5 New Exercises to Try in the New Year

Cropped SingleCare logo By | January 6, 2016

As you may have heard before, to get the best results when you exercise, it’s important to mix up your routine. Here are five easy movements to change up your old workout, get out of your rut, and lose the pesky holiday weight.

With the New Year comes the perfect opportunity to improve your fitness — and that means picking out a new workout routine.

Fitness gurus agree that one of the best ways to challenge your body, avoid plateaus, and kickstart weight loss is to switch up your workout. “When you change up your workout, your body works harder because it’s in unfamiliar territory,” California-based trainer and exercise physiologist Amy Dixon tells Health. Classic movements like squats, pushups, and rows are great — but when you try new exercises and use different muscles, your body burns more calories.

Make it routine to change your routine: Shape points us to a University of Florida study, which found that when people altered their training routines twice a month, they were more likely to stick to their plans than those who adjusted their regimens whenever they felt like it.

With that in mind, these five easy-to-do exercises will help shake up your routine, beat boredom, and get in shape. Get ready to hit the ground running and re-energize your workout.

Single-Leg Squat

A man doing a leg squat.

You’re probably familiar with the standard, two-legged squat. Meet its little brother. Single-leg squats are a great way to train your lower body without weights, improving strength, balance, control, and coordination, according to bodybuilding.com. You can target leg and core muscles, minimize pressure on the back, and add muscle tone to your glutes.

When first trying out this exercise, hold on to something for balance. Have a bench behind you as a reference point to gauge depth of your squat. Slowly lower into a squat, keeping one leg as straight as possible pointing forward. Keep your upper body straight, and don’t round your shoulders. Focus on form and stability, and as you get better, try to increase the depth of the squat.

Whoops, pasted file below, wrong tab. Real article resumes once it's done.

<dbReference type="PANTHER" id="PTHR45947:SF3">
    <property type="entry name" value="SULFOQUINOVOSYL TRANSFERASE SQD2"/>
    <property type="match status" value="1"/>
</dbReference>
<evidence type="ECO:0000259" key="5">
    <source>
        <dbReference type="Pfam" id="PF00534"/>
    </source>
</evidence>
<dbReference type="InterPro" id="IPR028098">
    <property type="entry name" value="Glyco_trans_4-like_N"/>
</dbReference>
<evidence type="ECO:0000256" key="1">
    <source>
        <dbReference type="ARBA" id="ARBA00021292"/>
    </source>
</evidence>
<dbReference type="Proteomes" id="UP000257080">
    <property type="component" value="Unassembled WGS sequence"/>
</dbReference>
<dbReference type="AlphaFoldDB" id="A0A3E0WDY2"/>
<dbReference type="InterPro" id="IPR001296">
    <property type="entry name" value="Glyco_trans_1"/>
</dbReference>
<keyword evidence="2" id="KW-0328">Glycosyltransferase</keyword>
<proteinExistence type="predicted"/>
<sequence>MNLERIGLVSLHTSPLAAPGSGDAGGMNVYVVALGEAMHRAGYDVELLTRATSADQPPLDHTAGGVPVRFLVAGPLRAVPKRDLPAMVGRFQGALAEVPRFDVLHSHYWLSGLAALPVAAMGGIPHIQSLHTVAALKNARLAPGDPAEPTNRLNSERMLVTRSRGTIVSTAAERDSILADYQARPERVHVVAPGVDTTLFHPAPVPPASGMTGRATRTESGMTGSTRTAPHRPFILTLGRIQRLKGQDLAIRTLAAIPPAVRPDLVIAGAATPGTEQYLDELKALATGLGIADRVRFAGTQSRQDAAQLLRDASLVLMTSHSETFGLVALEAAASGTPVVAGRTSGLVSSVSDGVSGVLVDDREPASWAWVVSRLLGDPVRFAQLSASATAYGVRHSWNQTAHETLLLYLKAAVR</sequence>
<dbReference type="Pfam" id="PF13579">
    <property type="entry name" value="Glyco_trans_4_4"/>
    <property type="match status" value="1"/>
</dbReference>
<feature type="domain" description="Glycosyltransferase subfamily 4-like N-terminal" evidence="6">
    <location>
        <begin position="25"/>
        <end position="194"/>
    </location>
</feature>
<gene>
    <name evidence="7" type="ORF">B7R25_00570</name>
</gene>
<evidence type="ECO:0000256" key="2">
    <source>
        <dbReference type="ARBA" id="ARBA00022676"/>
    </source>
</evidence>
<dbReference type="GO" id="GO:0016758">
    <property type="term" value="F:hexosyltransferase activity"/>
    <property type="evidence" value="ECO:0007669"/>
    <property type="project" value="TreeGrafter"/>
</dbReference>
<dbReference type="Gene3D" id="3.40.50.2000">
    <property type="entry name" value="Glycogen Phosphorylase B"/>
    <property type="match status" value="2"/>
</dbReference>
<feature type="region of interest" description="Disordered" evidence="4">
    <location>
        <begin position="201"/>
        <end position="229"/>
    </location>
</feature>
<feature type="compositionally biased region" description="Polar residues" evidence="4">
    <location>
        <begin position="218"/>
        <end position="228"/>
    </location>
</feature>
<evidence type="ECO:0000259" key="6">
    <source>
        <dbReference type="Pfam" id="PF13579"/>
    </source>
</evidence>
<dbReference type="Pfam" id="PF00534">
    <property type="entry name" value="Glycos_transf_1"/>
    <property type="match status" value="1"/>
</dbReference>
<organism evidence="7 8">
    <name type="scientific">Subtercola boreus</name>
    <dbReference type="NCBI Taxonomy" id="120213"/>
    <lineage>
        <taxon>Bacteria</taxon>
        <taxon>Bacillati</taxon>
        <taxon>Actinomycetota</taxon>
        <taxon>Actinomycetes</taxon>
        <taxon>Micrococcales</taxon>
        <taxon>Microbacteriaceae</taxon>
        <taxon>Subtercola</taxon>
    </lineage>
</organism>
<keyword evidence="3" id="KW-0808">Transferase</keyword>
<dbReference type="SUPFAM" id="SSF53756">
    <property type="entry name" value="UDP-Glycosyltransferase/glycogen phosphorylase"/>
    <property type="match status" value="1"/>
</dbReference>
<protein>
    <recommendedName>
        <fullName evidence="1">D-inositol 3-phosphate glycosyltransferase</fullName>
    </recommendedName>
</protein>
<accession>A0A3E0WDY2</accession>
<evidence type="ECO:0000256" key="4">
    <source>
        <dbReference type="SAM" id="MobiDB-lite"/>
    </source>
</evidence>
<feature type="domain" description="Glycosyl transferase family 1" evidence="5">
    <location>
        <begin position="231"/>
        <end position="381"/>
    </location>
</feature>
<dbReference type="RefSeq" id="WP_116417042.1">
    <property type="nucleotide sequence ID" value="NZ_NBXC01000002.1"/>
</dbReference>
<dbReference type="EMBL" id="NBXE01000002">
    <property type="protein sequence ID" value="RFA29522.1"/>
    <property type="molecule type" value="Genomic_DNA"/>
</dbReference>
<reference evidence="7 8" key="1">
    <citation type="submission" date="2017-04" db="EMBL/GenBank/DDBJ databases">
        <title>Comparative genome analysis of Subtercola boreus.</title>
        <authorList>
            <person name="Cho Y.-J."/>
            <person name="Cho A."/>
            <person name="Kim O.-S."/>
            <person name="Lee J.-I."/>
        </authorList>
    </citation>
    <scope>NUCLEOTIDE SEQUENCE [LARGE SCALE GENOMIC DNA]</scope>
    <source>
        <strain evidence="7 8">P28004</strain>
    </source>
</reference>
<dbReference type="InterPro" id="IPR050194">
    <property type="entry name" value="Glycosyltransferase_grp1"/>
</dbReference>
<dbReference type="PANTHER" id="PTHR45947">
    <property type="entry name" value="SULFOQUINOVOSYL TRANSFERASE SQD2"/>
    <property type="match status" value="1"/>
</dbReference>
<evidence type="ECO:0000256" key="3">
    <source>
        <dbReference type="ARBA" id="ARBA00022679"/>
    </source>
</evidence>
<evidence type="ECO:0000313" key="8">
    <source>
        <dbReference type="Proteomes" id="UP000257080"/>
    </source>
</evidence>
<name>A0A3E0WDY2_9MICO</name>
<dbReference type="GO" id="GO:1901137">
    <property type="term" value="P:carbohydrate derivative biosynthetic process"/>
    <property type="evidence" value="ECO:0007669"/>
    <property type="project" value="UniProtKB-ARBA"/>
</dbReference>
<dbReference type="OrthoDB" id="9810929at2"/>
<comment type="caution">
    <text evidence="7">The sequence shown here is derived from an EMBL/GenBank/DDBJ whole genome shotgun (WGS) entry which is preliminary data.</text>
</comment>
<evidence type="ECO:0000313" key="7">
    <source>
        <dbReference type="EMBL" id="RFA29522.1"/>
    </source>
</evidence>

Pushup Plus

A woman doing a push up.

Like the one-legged squat, the pushup press is a variation of an old standby. This version works your chest, and the extra movement targets the serratus anterior, improving posture and reducing the risk of shoulder injury.

Start off in the normal pushup position. Keep your arms straight with your hands positioned slightly wider than shoulder-width apart. You might want to try this next to a mirror to ensure you have a straight line from your ankles to your head.

Slowly lower your body until your chest nearly touches the floor. Push back up. When your arms are straight, push your upper back towards the ceiling. This extra movement is slight — only a couple of inches. Pause for one count and repeat.

Single-Leg Side Plank

The single-leg side plank strengthens the lower back and increases musculature in the glutes.

Lie on your right side with your legs straight. Prop up your upper body on your right elbow and forearm. Place your left hand on your left hip. Engage your core, and raise your right hip until you have a straight line from your ankles to your shoulders. Raise your left leg as high as possible, and hold the position for 30 seconds. Repeat the process on the opposite side.

Hip Raise

Beautiful sporty fit yogini woman practices yoga asana setu bandhasana - bridge pose variation in studio

The hip raise is another movement you can do anywhere — no equipment required. Lie on your back with your knees bent and your feet flat on the floor. Tighten your core, and squeeze your glutes. Raise your hips so you have a straight line from your knees to your shoulders. Hold the position for three to five seconds — still squeezing your glutes — and slowly lower your hips back to the ground.

Body-Weight Star Plank

This plank variant will help you get the abs you’ve always wanted. Get into the pushup position. Move your arms and feet apart as wide as possible. Your body will form a star shape. Hold the position for 30 seconds. Make sure to keep your upper body straight, maintaining the line from your head to your ankles.

Seeing results means getting out of your comfort zone. But you don’t want to sweat about healthcare while you’re sweating in the gym. Fitness is just one component of a healthy lifestyle. SingleCare helps connect you with high quality medical professionals at affordable rates, even if you have limited or no insurance coverage.

Specialty visits, like seeing a physical therapist, can even be scheduled at reduced costs. And since SingleCare uses a pay-as-you-go structure, there are no monthly premiums or high deductibles, so you can stay on track and focus on tuning up your fitness routine instead of confronting piles of bills.

(Main image credit: moodboard/Thinkstock)